Do You Really Want to Know Who Makes Your Clothes?

·Writer
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These ads highlight the need for changes in the clothing manufacturing business. 

This past week marked the 105th anniversary of the 1911 Triangle Shirtwaist Factory Fire in New York. More than 100 men and women, some as young as 14, were trapped in the burning building (it was a common practice to lock stairwells and exits to prevent workers from taking breaks or stealing). The fire led to the implementation of many safety measures to protect workers, as well as the creation of unions. In America, at least, things would only continue to improve throughout the years.

But that’s just in the United States. It might be common knowledge that factory working conditions around the world suck. In 2012, a fire spread through the Tazreen Fashion Factory in Bangladesh killing at least 117 people, and a year later the Rana Building, also in Bangladesh, collapsed killing over a thousand people that worked at the clothing factory housed there. This, despite the fact that there had been a visible crack in the façade of the building the previous day and employees of other businesses had followed evacuation instructions set forth by officials. Employees of the factory were told to show up to work the next day or they would be penalized. And lest you think they don’t affect you, the factories produced clothing for stores like Walmart, JC Penney, Mango, and Primark.

Believe it or not, the men, women, and children – lots of children – making clothes for fast-fashion companies face far greater risks than building fires. They’re not just grossly underpaid (we’re talking as little as 13 cents an hour), but forced to work overtime, threatened with termination, and sometimes even the victims of physical violence. Forcing someone to work against their will, is of course, slave labor.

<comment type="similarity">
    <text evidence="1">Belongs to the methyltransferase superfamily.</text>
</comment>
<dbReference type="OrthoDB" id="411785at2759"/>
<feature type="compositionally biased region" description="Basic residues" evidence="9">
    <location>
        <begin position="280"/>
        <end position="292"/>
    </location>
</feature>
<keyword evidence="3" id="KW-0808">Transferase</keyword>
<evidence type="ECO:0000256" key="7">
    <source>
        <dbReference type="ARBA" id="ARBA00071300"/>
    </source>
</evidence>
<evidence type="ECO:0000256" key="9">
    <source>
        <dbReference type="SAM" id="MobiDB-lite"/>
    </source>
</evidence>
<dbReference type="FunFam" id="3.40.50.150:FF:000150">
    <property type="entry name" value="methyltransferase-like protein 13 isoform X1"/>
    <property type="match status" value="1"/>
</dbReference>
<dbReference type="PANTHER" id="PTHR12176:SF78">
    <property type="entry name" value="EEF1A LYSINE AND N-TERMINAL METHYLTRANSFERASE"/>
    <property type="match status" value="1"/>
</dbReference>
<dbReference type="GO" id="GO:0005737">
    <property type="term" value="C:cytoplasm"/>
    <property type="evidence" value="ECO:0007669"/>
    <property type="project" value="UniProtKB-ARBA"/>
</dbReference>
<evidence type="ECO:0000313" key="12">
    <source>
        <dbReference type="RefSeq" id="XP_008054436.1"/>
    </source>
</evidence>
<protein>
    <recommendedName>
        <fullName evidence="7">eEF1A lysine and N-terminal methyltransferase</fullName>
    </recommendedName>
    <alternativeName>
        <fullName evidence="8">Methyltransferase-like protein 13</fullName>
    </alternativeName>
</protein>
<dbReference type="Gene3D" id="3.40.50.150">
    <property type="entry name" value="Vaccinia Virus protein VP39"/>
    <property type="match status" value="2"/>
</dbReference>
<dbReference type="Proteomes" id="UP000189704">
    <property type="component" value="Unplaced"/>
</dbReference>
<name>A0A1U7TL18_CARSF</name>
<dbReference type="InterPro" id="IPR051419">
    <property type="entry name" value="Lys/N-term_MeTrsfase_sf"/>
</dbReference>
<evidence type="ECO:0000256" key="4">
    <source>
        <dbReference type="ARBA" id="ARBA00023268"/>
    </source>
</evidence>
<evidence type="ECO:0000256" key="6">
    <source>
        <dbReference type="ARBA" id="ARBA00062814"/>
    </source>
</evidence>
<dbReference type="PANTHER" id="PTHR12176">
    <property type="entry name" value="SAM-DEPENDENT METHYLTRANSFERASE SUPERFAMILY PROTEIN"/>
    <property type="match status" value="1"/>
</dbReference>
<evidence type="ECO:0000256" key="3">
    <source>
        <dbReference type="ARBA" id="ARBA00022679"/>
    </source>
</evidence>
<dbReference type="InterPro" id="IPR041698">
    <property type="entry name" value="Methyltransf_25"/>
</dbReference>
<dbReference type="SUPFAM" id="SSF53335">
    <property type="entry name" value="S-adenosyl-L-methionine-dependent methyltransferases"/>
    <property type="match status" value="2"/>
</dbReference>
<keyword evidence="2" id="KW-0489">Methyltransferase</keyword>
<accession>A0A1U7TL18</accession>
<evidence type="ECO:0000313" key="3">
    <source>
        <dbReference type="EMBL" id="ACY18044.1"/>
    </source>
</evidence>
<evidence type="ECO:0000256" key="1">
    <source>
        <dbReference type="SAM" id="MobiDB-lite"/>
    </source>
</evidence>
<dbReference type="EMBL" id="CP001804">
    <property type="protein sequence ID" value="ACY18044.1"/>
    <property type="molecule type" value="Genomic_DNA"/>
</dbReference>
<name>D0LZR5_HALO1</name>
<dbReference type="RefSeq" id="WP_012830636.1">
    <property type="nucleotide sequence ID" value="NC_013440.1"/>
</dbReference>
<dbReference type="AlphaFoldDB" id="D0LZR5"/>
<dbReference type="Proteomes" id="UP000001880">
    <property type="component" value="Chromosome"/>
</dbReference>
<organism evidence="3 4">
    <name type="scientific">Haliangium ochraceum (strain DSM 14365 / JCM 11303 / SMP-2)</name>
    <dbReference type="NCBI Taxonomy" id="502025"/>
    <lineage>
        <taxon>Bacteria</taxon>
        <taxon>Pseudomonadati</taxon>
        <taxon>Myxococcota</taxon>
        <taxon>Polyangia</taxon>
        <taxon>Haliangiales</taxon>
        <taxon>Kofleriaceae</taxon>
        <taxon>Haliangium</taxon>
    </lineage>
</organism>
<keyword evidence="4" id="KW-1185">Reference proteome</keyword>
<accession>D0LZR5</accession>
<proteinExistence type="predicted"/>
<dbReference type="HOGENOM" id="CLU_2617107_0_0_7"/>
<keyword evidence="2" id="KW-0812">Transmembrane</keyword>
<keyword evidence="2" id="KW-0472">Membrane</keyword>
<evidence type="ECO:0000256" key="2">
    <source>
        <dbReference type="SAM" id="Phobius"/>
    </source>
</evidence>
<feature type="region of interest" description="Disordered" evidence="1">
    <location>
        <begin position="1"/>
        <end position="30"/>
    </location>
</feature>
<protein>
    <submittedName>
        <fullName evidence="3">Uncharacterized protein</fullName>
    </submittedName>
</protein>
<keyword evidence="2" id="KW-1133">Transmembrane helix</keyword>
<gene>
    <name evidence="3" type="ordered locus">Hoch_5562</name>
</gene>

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This week, the Canadian Fair Trade Network launched a series of ads designed to draw awareness to the conditions affecting the people who actually make our clothes. “The Label Doesn’t Tell the Whole Story” campaign features close up images of garments – a shirt, a sweater, and a jacket – and the label that usually bears the fabric content and country of manufacture instead has a long story detailing the fictional (but based on real experiences) story of the worker who may have produced that particular garment. For example: “Made in Cambodia by Behnly, nine years old. He gets up at 5am every morning to make his way to the garment factory where he works. It will be dark when he arrives and dark when he leaves. He dresses lightly because the temperature of the rook he works in reaches 30 degrees (86 degrees Fahrenheit). The dust in the room fills his nose and his mouth. He will make less than a dollar for a day spent slowly suffocating. A mask would cost the company ten cents.”

It would be nice to believe that no person would ever consciously support a company that knowingly commits such atrocities, but the truth is that these horrible practices are so prevalent, that it requires extra time, effort, and certainly money, to be able to purchase items that are made by people working under fair conditions. The good news is that this is a topic that has been gaining more traction in recent years, and it is now easier than ever to have access to ethically sourced clothing. Supermodel Amber Valletta, for example, recently launched Master & Muse, an online store featuring such goods exclusively, and labels like Loomstate have made this particular cause the driving force behind their company. And sure, most of these items will cost you more money than a shirt you can pick up at Gap, but when you realize that extra money is actually supporting, not enslaving, a family as far away as Bangladesh or as close as Mexico, it’s totally worth it.


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